Gaza’s Islamist rulers are demanding Israel release more terrorists in exchange for each remaining hostage.
Akiva Van Koningsveld
The Hamas terrorist organization is expected to turn down an offer for a hostages-for-ceasefire deal with Israel along the lines of the previous agreement, which saw over 100 captives being freed in November, the Saudi-owned Al Arabiya news channel reported on Sunday night.
As part of that deal, Israel released hundreds of female and teenage Palestinian security prisoners, in addition to pausing its military campaign in the Gaza Strip.
Hamas is demanding that Israel release more terrorists in exchange for each of the remaining hostages. Hamas is reportedly also demanding that Israel free terrorists who participated in the terrorist group’s Oct. 7 massacre of some 1,200 people in southern Israel.
According to Israel’s Kan News public broadcaster, Hamas is also seeking guarantees for the complete withdrawal of Israeli forces and a total end to the war in Gaza—a stance that is incompatible with Israel’s stated goal of destroying the terror group.
On Thursday, Qatar’s Foreign Ministry claimed that Doha had received an “initial positive confirmation” from Hamas. “Israel agreed to the ceasefire proposal, and we have initial positive confirmation from Hamas,” Al Jazeera cited spokesman Majed al-Ansari as saying.
The Israeli War Cabinet convened at the Kirya military headquarters in Tel Aviv on Sunday night ahead of Hamas’s expected response.
“The efforts to free the hostages are continuing at all times,” Israeli Prime Minister Benjamin Netanyahu told journalists earlier on Sunday. “However, we will not agree to every deal, and not at any price.”
“Many things that are being said in the media as if we had agreed to them, such as regarding the release of terrorists; we will simply not agree to them,” Netanyahu said ahead of the weekly meeting of the full Cabinet earlier on Sunday.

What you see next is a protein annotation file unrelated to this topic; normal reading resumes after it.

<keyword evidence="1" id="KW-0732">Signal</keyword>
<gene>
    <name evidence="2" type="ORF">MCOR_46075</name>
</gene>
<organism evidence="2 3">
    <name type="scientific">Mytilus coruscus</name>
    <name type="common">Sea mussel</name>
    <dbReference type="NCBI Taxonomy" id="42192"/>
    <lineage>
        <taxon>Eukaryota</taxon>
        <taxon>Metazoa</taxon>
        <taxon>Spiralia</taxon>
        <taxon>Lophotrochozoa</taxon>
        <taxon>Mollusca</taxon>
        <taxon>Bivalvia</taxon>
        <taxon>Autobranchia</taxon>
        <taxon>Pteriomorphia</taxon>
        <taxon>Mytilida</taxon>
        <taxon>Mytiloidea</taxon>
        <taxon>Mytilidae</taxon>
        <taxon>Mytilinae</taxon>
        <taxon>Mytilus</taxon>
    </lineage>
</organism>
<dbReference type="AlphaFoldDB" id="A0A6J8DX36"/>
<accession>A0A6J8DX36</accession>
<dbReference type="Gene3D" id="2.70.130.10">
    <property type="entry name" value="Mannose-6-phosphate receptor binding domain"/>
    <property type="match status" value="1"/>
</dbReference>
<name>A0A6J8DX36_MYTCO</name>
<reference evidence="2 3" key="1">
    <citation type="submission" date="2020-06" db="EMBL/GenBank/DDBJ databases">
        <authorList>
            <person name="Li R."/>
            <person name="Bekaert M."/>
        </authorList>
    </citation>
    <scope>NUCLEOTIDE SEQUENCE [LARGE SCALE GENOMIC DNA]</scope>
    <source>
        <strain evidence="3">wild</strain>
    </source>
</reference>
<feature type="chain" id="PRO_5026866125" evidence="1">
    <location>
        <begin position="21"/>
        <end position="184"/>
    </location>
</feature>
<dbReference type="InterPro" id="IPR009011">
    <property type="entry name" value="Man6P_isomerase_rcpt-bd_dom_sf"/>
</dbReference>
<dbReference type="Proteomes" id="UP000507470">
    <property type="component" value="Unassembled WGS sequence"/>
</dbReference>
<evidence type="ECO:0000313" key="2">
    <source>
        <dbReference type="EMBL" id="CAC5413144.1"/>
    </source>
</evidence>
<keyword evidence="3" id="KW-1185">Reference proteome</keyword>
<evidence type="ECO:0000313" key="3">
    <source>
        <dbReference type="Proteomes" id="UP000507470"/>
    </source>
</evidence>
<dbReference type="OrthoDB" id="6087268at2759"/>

Speaking with ABC’s “This Week” on Sunday, U.S. National Security Advisor Jake Sullivan said the White House was in “constant contact” with Israel, Qatar and Egypt to get a deal in place “as soon as possible.”
“Ultimately, that comes down to Hamas. And Hamas will have to be willing to say yes to an arrangement that brings hostages home. And we’re going to continue pressing from every direction to try to make that happen,” he stressed, adding that an agreement is not imminent.
“Ultimately, these kinds of negotiations unfold somewhat slowly until they unfold very quickly. And so it’s difficult to put a precise timetable on when something might come together or, frankly, if something might come together,” Sullivan told ABC anchor George Stephanopoulos.
Washington regards a ceasefire-for-hostages deal as “critical for getting people home to their loved ones, but also being critical to generate a sustained pause in hostilities that can support the flow of humanitarian assistance and that can alleviate the suffering in Gaza,” Sullivan added.
Under a separate agreement brokered by France and Qatar last month, Jerusalem agreed to allow more goods, including medicine, into Gaza. Under the terms of the arrangement with Hamas, some of the medicines were supposed to go to the hostages.
“A senior Hamas official said that for every box provided for the hostages, 1,000 boxes of medicine would be sent in for Palestinians,” the Associated Press reported on Jan. 18.
The Hostages and Missing Families Forum, which represents relatives of the captives, has demanded “visual proof” that the aid reached the hostages. However, 19 days after the trucks entered Gaza, there has been no word on whether Hamas held up its part of the deal, the NGO said on Sunday.
The Israeli Prime Minister’s Office has also been unable to confirm whether the hostages received the medicines intended for them.
According to official figures, around 136 hostages remain in the Gaza Strip, although dozens are believed to be dead. Many of the captives are in desperate need of medical attention, experts previously told JNS.
Image: Families of Israeli captives in Gaza speak to reporters outside the Tel Aviv Museum of Art after returning from talks in Qatar, Jan. 7, 2024. Photo by Avshalom Sassoni/Flash90.